Judeo-Yemeni Arabic

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Judeo-Yemeni Arabic
Native toIsrael, Yemen
EthnicityYemenite Jews
Native speakers
(50,000 cited 1995)[1]
Hebrew alphabet
Language codes
ISO 639-3jye

Judeo-Yemeni Arabic (also known as Judeo-Yemeni and Yemenite Judeo-Arabic) is a variety of Arabic spoken by Jews living or formerly living in Yemen. The language is quite different from mainstream Yemeni Arabic, and is written in the Hebrew alphabet. The cities of Sana'a, Aden, al-Bayda, and Habban District and the villages in their districts each have (or had) their own dialect.[1]

The vast majority of Yemenite Jews have relocated to Israel and have shifted to Modern Hebrew as their first language. In 1995, Israel was home to 50,000 speakers of Judeo-Yemeni in 1995, while 1,000 remained in Yemen.[1] According to Yemeni rabbi al-Marhabi, most of these have since left for the United States. As of 2010, fewer than 300 Jews were believed to remain in Yemen.[3]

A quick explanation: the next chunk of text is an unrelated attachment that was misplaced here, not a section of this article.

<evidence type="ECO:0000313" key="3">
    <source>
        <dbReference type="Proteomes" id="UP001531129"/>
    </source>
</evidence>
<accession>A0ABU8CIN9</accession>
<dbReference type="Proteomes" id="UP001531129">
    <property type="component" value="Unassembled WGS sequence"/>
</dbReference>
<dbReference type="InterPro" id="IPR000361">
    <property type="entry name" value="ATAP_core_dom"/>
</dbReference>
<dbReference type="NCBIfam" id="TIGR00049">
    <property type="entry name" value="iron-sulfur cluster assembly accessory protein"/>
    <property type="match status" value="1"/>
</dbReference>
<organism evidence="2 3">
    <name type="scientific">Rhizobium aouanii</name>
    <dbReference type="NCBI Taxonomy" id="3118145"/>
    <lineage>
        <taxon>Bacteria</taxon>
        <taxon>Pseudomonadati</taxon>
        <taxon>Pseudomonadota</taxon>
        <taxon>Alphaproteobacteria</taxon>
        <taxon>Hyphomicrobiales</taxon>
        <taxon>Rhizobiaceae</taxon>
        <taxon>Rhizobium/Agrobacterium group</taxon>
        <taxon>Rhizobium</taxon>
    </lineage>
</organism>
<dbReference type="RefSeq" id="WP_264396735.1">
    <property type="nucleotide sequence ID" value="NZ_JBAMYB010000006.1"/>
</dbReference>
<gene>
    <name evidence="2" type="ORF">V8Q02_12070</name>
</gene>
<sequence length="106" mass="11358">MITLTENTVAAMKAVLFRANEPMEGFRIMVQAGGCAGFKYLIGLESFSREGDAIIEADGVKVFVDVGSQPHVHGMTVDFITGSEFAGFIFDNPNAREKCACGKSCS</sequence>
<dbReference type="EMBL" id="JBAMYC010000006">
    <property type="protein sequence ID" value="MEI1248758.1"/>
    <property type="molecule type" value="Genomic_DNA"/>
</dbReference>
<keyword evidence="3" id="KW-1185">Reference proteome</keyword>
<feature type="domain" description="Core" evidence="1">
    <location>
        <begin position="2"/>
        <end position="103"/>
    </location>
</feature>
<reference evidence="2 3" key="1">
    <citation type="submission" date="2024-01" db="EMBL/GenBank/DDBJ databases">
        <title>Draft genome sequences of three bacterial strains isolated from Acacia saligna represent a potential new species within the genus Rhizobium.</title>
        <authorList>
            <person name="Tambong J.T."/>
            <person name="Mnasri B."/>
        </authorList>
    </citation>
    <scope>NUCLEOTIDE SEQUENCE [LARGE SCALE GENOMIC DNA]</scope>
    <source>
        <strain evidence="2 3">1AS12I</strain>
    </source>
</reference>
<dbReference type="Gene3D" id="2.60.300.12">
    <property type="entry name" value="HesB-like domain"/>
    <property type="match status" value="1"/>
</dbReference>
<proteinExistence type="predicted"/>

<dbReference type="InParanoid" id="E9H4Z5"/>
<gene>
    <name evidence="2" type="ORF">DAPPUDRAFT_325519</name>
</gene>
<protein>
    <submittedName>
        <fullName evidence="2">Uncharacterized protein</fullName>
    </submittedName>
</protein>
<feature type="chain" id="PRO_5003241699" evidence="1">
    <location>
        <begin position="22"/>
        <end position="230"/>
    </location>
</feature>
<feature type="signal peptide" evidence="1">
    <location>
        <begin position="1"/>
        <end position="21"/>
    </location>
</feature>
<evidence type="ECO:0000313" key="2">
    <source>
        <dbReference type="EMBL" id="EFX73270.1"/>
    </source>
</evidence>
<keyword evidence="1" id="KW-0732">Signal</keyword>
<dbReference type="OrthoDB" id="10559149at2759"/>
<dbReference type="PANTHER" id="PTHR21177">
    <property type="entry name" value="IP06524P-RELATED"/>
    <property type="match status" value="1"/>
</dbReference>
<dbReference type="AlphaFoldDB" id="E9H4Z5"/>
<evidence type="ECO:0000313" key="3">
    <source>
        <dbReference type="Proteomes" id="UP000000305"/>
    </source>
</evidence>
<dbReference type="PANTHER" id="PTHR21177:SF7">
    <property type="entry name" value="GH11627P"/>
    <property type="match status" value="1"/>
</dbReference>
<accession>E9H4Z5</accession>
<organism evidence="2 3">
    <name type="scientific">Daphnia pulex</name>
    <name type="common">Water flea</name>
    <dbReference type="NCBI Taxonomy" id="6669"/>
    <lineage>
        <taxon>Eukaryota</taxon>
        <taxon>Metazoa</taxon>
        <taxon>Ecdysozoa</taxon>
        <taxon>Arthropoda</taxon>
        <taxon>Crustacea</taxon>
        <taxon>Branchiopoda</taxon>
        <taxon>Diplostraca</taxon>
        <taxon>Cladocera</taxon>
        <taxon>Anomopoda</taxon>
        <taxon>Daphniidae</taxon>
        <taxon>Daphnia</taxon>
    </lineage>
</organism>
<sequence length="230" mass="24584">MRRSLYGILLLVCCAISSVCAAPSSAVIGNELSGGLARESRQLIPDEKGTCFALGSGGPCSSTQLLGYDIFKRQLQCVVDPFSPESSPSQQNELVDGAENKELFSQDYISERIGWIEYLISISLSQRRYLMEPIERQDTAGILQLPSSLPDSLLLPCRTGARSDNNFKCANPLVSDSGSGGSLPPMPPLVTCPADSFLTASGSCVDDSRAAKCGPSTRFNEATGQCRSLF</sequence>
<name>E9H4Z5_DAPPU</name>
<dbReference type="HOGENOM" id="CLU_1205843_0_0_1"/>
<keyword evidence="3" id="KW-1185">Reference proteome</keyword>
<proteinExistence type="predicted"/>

See also[edit]

Judeo-Arabic languages


  1. ^ a b c Judeo-Yemeni Arabic at Ethnologue (18th ed., 2015)
  2. ^ Hammarström, Harald; Forkel, Robert; Haspelmath, Martin, eds. (2017). "Judeo-Yemeni Arabic". Glottolog 3.0. Jena, Germany: Max Planck Institute for the Science of Human History.
  3. ^ Berer, Josh (2010-01-06). "Caught in Strife, Yemen's Jews Cling Fiercely to Their Ancient Heritage". Forward. Retrieved 2016-12-10.

Further reading[edit]

  • Khan, G. (Ed.). (2013, January 1). Hebrew as a secret Language in Yemenite Judeo-Arabic (EHLL). Retrieved February 13, 2015, from https://www.academia.edu/6421917/Hebrew_as_a_secret_Language_in_Yemenite_Judeo-Arabic_EHLL_
  • Wexler, P. (n.d.). Jewish Interlinguistics: Facts and Conceptual Framework. Retrieved February 13, 2015, from https://www.jstor.org/stable/414288
  • Piamenta, Moshe. 1990–1991. A dictionary of post-classical Yemeni Arabic. Leiden: Brill. (Includes bibliographical references (v. 1, p. xv-xxiv)).
  • Goitein, Shelomo D. 1960. The language of al-gades: The main characteristics of an Arabic dialect spoken in Lower Yemen. Le Muséon 73. 351–394.

External links[edit]